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Ian Hamilton showed off a fun pitch in his Yankees debut

The slambio is just getting started in The Bronx, and hopefully, so is Ian Hamilton.

Philadelphia Phillies v New York Yankees Photo by Sarah Stier/Getty Images

On June 4, 2019, Ian Hamilton was hit in the face by a foul ball while sitting in the dugout for Charlotte Knights, the Chicago White Sox Triple-A affiliate. Fast forward three years and almost 10 months to April 3, 2023, and the 27-year-old is taking the mound in Yankee Stadium against the Philadelphia Phillies, taking over for Nestor Cortes after only pitching in five MLB games since the incident.

By the time Hamilton came into the game, the Yankees had established a sizeable lead, scoring two runs in the first, one in the third, and five in the fifth. With that advantage in hand, the team’s most recent bullpen addition made himself right at home. He pitched 1.2 innings, allowing only three hits (three singles), no runs, and no walks with two strikeouts.

The most intriguing part of his outing, though, was the way his pitches performed. Hamilton only throws two pitches—a four-seam fastball and a pitch dubbed the “slambio” (a mix between a slider and changeup, or in Spanish, cambio)—but they worked almost to perfection in his first outing in pinstripes.

Below are the locations for his pitches courtesy of Baseball Savant.

Ian Hamilton first outing vs. Phillies
Baseball Savant

It’s not hard to see that the game plan was to throw his fastball towards the upper right-hand portion of the strike zone while honing in on the bottom right area and even below the zone for the slambio pitch. It might seem like a pretty simple approach, but considering the kind of variation the slambio provides Hamilton, there’s no reason to go overboard. Hamilton threw his fastball 19 times while going to his offspeed 17 times.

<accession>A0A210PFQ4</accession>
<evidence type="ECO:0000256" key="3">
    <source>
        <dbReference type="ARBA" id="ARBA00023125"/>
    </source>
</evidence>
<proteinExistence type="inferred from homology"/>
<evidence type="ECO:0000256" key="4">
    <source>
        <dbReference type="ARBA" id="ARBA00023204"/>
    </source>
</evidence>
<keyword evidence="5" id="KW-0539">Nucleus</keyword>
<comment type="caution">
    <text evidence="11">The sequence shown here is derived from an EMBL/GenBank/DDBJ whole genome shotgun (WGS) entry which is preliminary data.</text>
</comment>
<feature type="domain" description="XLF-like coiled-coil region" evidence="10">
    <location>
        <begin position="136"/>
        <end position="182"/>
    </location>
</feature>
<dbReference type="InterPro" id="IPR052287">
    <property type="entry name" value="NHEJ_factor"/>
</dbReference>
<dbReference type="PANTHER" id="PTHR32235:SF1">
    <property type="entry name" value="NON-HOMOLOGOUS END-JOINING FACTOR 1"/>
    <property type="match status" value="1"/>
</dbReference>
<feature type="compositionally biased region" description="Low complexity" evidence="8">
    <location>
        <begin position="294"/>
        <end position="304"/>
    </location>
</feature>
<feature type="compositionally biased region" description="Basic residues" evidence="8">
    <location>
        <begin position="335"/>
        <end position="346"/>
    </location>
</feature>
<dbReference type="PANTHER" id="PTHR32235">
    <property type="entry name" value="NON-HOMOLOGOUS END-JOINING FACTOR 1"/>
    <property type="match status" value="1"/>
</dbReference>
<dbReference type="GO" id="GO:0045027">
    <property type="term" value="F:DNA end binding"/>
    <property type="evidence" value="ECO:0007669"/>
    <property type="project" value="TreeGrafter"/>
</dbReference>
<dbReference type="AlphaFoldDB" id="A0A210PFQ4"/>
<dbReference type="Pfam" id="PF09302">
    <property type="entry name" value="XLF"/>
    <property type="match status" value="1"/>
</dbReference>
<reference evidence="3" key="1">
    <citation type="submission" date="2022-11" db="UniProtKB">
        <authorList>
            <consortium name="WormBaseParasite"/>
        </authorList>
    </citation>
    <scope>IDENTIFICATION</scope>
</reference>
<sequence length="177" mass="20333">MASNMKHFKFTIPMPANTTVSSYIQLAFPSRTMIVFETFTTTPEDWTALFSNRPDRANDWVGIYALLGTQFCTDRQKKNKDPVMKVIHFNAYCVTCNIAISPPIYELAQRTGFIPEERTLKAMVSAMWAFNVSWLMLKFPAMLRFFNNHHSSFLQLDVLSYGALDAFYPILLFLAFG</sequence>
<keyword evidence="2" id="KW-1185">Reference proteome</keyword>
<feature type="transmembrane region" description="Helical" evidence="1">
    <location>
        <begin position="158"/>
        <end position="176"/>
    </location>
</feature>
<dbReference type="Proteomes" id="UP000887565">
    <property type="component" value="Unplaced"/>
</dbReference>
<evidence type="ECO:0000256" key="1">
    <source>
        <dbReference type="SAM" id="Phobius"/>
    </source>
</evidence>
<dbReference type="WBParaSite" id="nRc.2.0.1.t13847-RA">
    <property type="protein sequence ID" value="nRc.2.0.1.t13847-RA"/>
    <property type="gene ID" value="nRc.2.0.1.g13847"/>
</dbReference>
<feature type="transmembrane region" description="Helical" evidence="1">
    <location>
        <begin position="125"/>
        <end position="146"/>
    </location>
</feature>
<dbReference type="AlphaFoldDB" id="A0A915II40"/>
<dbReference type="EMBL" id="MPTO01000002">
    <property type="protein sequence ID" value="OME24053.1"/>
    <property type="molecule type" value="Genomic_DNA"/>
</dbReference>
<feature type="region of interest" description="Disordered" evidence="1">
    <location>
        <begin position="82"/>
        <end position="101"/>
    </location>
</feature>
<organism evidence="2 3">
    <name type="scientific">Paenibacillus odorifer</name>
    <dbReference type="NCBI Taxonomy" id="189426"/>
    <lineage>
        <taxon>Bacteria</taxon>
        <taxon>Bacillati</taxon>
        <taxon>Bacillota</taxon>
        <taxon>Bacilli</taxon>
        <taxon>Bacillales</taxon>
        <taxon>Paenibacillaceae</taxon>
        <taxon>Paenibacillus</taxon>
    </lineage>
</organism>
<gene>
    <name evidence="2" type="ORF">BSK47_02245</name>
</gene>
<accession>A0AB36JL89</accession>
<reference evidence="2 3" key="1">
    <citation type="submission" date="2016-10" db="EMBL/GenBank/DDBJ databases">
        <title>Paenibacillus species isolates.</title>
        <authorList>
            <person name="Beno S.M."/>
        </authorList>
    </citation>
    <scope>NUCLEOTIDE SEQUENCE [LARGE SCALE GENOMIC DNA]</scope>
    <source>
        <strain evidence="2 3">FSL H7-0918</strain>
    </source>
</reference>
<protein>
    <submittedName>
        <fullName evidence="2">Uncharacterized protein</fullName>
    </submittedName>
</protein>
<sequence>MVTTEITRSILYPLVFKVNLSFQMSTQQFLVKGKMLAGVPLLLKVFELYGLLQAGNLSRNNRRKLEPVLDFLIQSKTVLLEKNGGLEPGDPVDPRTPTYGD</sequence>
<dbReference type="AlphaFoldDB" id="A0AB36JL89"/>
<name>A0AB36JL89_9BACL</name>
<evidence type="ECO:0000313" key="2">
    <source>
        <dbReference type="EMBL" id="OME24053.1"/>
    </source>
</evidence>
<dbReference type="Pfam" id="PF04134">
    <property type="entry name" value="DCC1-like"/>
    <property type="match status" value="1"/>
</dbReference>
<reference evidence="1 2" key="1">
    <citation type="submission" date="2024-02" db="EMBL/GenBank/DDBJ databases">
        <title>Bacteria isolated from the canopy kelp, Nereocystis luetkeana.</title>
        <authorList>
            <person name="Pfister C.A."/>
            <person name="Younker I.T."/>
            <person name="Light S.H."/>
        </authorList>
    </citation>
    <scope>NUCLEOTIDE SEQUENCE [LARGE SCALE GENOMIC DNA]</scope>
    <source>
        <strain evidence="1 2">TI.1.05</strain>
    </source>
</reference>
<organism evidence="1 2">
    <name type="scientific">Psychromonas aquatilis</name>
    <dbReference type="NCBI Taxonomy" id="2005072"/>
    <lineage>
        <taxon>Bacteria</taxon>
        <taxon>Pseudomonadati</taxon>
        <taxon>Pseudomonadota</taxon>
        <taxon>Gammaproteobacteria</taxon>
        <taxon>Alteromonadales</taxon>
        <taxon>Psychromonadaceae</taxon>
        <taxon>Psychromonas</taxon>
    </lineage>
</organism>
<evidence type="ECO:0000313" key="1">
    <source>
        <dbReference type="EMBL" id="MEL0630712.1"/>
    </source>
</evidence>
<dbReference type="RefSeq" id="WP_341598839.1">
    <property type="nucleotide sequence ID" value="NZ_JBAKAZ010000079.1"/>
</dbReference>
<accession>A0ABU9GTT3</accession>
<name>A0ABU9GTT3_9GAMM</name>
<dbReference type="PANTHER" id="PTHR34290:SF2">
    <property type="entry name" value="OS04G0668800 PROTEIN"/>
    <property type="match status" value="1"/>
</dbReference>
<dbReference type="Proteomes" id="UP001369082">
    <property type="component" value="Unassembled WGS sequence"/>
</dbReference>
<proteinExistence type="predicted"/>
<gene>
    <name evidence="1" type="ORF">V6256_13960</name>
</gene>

Hamilton’s performance just gets better the more you look at the numbers. he generated an eye-popping nine swings and misses against Phillies hitters—two fewer than Cortes and five more than the next closest hurler—with all nine of them coming off the slambio. Even though the Phillies did put together a few hits off him, none were barrels. Swings and misses and weak contact; that’s a recipe for success out of the Yankee bullpen.

The at-bat that I’d like to focus on with Hamilton is his matchup against last year’s National League home run champion, Kyle Schwarber. For obvious reasons, any Schwarber plate appearance can be cause for anxiety. He didn’t hit 46 homers last season for no reason.

However, that didn’t stop Hamilton from following his plan and executing it. All five pitches thrown to the lefty power hitter were slambios, and three of them produced swinging strikes for the final out of Hamilton’s first appearance on the mound in The Bronx.

The Yankees have had to deal with injuries in every area of the pitching staff. Lou Trivino and Tommy Kahnle getting placed on the shelf allowed Hamilton to come up and shine out of the bullpen. The good news is that there’s very little risk in giving the right-hander more appearances out of the bullpen. There’s only one outing in the books as of now, and Hamilton will surely face some tough outings if gets more run in the coming weeks. But if he can go through eight surgeries and make it to this point, the confidence that he can handle more innings against superstars like Schwarber shouldn’t dissipate.

It feels as if Aaron Boone is almost infatuated with the slambio pitch, as he’s sent some high praise Hamilton’s way and even enjoyed giving the pitch its nickname. And if Hamilton can pitch the way he did against a struggling but talented Phillies lineup, there’s no reason he can’t make a case to stick around further into the season.